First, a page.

Back in 2012 I showed you the picture below. The first apartments on the current rebuild of LeBreton Flats (Claridgeland) had been occupied for a year or so, and baby toys were starting to appear in windows. I asked, how prepared is the area for kids? Much of the site looked like bombed out Beruit, evolving to a simulated Aleppo.
A City goal is to repopulate the downtown neighbourhoods with families and kids. City officials were (and still are) quick to point their fingers at other levels of government (the Feds, school boards, for example) but reluctant to do anything themselves. One councillor was adamant that the city owned NOTHING to the folks buying or renting apartments there because they must be RICH.
Since then, Claridge has built many more family sized apartments and townhouses. There are apartments with front yard patios:
Two-storey street-facing apartment/towns, and lots of two bedroom+den apartments, and brownstones.
There is evidence all around that the developer has delivered family friendly and child friendly environments, as the development includes indoor and outdoor swimming pools, gyms, and wonerfs (ultra low traffic or vehicle free streets suitable for playing), courtyards, and plazas:
There are plenty of green roofs too, but these aren’t really play environments for kids:
Some of the balconies/decks are generous enough to keep a very small child entertained. After all, children all around the world are raised in apartments.
But at ground level, there is no tot lot or climbing structure. Maybe we don’t need one. But conventional wisdom says we do.
When I took the City’s park planning module (admittedly a few years ago) the park folks were adamant that parks were large, city-owned parcels of land, preferably rectangular, fenced, including a parking lot for cars. Small “pocket parks” in older neighbourhoods were strictly “make do”, they sniffed. Doing anything outside of fenced area was inconceivable … liability, you know. Someone might sue us.
Maybe this is the bureaucrat’s ideal play space, no trees, no dirt, no unevenness, it’s just like playing indoors, except it’s outside:
Of course, in Claridgeland on the Flats there is no — at least not yet — largish parcel for a conventional city park. When the Firefighters monument was proposed, I suggested the gathering courtyard could double as a spray pad park, in that way the site would get used more than once a year. You know, firefighters, water spraying, seemed a natural fit to me. Ah, the horrors !
Along the aqueduct, however, there is a pathway. The lot line follows the 12″ wall set in the grass to the right:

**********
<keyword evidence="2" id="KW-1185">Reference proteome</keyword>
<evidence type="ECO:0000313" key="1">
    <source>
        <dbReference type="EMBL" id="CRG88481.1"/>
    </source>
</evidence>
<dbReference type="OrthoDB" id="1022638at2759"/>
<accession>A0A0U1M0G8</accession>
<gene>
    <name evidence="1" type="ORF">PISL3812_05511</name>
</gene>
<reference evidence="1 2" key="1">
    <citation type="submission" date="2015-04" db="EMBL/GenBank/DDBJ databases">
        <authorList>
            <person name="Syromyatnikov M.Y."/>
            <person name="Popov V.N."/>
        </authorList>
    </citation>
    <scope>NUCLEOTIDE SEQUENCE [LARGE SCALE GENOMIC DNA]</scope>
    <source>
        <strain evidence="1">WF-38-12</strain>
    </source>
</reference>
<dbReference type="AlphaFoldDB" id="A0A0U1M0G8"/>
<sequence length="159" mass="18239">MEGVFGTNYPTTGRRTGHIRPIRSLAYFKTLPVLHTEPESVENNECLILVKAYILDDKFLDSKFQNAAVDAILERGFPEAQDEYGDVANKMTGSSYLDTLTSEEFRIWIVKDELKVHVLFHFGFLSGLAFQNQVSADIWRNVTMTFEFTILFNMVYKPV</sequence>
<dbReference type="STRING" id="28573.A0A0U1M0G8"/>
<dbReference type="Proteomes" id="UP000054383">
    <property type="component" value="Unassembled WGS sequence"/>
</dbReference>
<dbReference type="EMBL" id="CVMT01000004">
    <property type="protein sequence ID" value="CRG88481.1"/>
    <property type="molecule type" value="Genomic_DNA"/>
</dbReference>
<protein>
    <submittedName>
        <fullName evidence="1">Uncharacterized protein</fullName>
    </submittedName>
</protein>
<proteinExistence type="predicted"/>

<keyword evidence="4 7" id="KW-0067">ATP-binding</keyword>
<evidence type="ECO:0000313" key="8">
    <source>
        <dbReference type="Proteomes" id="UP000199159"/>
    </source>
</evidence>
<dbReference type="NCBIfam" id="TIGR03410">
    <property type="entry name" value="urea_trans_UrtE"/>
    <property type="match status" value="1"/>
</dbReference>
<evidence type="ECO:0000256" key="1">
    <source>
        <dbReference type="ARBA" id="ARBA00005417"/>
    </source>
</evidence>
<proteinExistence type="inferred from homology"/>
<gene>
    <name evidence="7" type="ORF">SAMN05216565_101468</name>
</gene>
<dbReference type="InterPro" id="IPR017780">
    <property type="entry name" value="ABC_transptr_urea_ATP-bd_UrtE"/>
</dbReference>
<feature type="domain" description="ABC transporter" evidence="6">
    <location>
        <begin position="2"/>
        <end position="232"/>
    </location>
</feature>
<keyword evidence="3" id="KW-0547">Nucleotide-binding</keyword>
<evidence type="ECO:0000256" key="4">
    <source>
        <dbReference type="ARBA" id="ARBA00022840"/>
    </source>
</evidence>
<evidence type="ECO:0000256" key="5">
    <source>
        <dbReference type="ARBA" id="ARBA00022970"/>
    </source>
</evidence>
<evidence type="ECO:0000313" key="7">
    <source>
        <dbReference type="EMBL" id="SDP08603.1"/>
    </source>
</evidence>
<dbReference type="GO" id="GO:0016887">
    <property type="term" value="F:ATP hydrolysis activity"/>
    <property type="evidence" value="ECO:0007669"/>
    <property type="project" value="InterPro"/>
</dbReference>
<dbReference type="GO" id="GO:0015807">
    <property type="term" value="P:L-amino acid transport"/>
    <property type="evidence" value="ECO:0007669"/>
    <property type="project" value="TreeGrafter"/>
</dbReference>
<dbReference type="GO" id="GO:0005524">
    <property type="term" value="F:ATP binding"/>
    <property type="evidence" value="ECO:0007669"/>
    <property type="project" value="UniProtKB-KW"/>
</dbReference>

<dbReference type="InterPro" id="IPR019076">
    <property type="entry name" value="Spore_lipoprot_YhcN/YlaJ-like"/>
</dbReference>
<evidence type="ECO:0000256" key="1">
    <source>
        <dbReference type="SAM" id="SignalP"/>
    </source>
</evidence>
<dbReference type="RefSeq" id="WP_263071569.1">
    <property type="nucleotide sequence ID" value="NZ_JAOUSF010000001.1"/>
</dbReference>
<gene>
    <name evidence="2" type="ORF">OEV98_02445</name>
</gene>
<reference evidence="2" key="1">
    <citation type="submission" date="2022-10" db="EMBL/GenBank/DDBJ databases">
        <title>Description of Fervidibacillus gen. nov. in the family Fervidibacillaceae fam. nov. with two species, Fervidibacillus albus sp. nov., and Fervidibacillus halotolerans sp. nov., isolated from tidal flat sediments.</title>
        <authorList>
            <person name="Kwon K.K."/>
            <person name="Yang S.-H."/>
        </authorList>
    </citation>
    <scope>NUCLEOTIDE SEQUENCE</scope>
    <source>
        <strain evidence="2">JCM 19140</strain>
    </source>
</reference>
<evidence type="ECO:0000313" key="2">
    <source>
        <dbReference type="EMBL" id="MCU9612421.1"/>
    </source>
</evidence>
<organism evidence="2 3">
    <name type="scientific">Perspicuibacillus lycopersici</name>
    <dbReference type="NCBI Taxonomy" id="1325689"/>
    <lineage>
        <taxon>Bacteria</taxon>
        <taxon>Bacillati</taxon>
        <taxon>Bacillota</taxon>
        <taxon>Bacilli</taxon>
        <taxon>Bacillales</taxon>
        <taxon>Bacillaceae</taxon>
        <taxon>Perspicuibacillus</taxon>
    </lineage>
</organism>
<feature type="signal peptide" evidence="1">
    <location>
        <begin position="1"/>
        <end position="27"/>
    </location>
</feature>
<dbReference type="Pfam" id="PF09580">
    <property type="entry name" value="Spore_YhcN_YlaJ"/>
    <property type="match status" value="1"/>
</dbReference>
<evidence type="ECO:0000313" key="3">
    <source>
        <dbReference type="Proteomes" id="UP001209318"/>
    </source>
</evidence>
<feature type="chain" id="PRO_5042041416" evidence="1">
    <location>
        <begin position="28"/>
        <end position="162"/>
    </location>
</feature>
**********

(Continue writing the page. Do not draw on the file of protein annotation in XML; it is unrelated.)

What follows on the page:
Between the lot line and the pathway, there is lots of room to drop in a small play structure module, then move on 100′ and plop down another. There’s already a fence to prevent tykes from swimming in the aqueduct and gumming up the pumping plant.
I see no reason why the play structures couldn’t be spread out along the long linear pathway. Mind the pathway is used by dog walkers and the occasional elderly 65 year old cyclist, but then I haven’t hit a kid (yet). After all, this isn’t Nepean.
And it’s not like the tot lot sized structures would be heavily used day and night, so I don’t see a bother for residents. Maybe we would need to prototype it first, just drop down two or three portable play modules and see how it works out. One might even plant a short row of shrubs between the structure and the path.
(that’s the resident’s outdoor pool nestled up against the building, towards the left)
Other City-owned and maintained parts of the path edge seem to be
Playgrounds on a cushioned sand base, fenced in, have a limited attraction to kids. They look for challenges. This is the play structure in front of my son’s grade school (don’t worry, he’s safely escaped home by now). It had some appeal.
Much more attractive was the stone wall in the distance, especially with those gaps that had to be jumped. Of course, they weren’t “allowed” on the wall, so they went out to the farthest part of the yard where the yard duty teacher was reluctant to go. Eventually, teacher would wander in that direction, hoping the kids would get down before she had to walk all the way. Which they did. In a finely choreographed ballet. Stay far enough ahead that you “didn’t hear” them call you by name.
Is Claridgeland an attractive place to have kids? With or without a tot lot? Are plazas and paved walkways through the ravines enough? Is the temporary park out in front of the site, designed as a “bold, drive by experience” a suitable substitute? (the Portland inspiration park for this had toboggan hills and slopes, but this NCC version is very “look at me” passive style).
Could a string of tot lot structures along a pathway work? If so, who would put them in and maintain them? (Remember, a linear pathway isn’t the Parks Dept cup of tea, or any departments, these are orphan spaces.)